The Joy o' Kanji Essays

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resemble
JOK: 1391
Learn to talk about painted portraits, as well as abstract ones (e.g., a portrait of age 17). Find out how the idea of being inferior to one's parents spawned a word with many meanings, including a humble first-person pronoun. See how luck is considered contagious, and learn how a verb expressing this can also mean 'to follow someone's example' and 'to be named after.'
marsh
JOK: 1395
Learn to talk about bogging down in paperwork or endless war. Find out how to refer to an Instagram addict and a recession that threatens to become a quagmire. See how 沼 relates to 沢 (marsh), 湖 (lake), and 瓊 (beautiful ball)! Learn derogatory slang involving 沼. Find out about a man whose policy decisions increased bribery and famine in Japan. And see how methane can clear the mind.
good omen
JOK: 1398
This kanji takes us on quite a ride, from good omens to scandals ("unlucky things," according to the kanji) to discussions of origins and birthplaces (e.g., of reiki, golf, or a "super embankment"). Learn to say that Osaka is the birthplace of "conveyor belt" sushi, and find out about a crazy theory that Noah's Ark departed from Japan, making that country the birthplace of world civilization!
introduce
JOK: 1400
Find out about “stealth marketing” and legitimate articles versus advertorial. See why one term for “employment agency” sounds offensive to people. Learn about a man who brought an unlikely sport to Japan. Discover what happens if you see a doctor at a large Japanese hospital with no letter of introduction. Along the way learn a bit about hairy litchi and the origins of takoyaki!
detailed
JOK: 1409
Through this essay you'll learn how to ask in Japanese for further details, say that an artist is unknown, and mention that Apple sued several unidentified individuals. You'll also be able to say, "It's natural that he knows a lot about Miles Davis," "Are you familiar with this area?" and "The prime minister elaborated on the financial crisis." With these details (詳), you'll know 詳 well (詳しい)!
patent
JOK: 1410
From statues and commemorative coins to Nobel Prizes and Employee-of-the-Month awards, people honor achievements in many ways - even with edible testimonials! From this essay you'll learn the relevant Japanese vocabulary, the salient facts about two dramatic chapters in history (the Horeki River Improvement and the Shogitai), and the figurative usage of "yoke" in Japanese.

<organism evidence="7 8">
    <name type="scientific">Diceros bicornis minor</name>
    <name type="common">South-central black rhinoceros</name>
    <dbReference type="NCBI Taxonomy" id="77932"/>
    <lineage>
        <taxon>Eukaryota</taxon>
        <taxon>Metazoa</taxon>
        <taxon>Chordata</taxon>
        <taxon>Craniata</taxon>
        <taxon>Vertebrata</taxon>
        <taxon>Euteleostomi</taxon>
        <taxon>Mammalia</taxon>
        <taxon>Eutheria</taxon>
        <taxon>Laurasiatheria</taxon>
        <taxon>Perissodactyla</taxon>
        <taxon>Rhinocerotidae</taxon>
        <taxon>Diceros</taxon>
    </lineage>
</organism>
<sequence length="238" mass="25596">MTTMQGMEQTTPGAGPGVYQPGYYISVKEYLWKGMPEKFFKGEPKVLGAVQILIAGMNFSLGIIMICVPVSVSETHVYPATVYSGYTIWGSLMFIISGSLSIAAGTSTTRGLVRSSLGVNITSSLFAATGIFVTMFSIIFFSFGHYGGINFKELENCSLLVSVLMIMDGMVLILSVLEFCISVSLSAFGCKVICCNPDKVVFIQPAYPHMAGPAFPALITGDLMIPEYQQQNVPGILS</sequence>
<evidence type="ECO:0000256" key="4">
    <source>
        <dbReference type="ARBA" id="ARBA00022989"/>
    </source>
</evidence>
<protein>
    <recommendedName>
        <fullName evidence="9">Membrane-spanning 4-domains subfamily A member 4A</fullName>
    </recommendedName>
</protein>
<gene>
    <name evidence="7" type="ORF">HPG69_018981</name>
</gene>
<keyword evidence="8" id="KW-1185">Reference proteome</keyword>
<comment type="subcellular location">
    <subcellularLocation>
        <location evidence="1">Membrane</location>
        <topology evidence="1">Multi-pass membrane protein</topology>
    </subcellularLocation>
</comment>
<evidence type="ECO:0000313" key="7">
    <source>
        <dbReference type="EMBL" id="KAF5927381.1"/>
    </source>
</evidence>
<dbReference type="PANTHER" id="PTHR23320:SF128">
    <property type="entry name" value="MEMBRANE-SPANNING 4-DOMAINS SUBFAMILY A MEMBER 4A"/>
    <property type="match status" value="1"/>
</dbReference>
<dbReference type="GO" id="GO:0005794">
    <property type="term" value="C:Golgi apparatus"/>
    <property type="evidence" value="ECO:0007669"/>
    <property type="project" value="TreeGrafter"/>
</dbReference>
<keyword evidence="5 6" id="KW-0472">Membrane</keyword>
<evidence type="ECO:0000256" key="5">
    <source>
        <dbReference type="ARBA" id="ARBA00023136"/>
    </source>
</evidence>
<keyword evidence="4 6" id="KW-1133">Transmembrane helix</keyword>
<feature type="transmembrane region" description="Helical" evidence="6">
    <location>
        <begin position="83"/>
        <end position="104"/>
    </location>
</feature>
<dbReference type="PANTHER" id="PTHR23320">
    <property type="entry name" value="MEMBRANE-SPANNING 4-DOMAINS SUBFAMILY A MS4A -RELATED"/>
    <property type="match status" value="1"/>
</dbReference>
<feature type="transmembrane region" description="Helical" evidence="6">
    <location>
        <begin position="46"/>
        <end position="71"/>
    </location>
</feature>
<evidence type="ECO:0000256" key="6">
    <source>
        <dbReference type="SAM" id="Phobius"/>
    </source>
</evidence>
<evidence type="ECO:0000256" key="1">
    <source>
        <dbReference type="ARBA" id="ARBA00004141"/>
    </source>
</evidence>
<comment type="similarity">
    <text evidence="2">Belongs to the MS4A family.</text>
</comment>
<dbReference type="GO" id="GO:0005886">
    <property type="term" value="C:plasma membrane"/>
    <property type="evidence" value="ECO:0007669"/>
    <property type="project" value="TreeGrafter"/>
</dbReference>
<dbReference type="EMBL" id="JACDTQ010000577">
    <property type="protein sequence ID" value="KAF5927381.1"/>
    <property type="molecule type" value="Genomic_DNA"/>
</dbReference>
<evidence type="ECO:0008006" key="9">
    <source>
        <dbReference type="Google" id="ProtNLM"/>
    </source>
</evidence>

reef
JOK: 1413
Reefs lurk underwater, just waiting to cause shipwrecks, and the very components of 礁 may point to sailors’ anxiety about this. Read about fish that change gender, the connection between coral and fences, the reason some coral reefs are circular, and what a reef in outer space represents. Learn a kanji for “off the coast of.” And best of all, see what it means figuratively to run aground.
bell
JOK: 1414
Do you know the difference between a 鐘 and a 鈴? Hint: Each bell has a different religious affiliation! Do you know which parts of a bell are associated with dragons, colts, and breasts? Do you know how to eat a bell? Do you know why they ring temple bells 108 times? Do you know what it means to strike an alarm bell figuratively? Read the essay, and you'll soon know all of this!
stature
JOK: 1415
The simple-looking 丈 is a "coatrack" on which scads of meanings hang. Our kanji lies at the heart of 大丈夫 (okay), in terms conveying strength, and in several adverbs. Moreover, 丈 plays a key role in measurements of height (e.g., of people) and length (especially of clothes). Thanks to the last meaning, 丈 is in the name of an island famous for silks, drumming, and unreal beauty.
superfluous
JOK: 1416
Learn to joke around in Japanese and to say, “He was amused at my joke,” “I said so jokingly, but she got angry,” and “His joke eased the tension in the room.” Find out how to talk about excess verbiage, as with “This sentence is too wordy” and “I eliminated redundancies.” Discover terms for on-the-job uselessness and excess, as in “I’m swamped with unnecessary work.”
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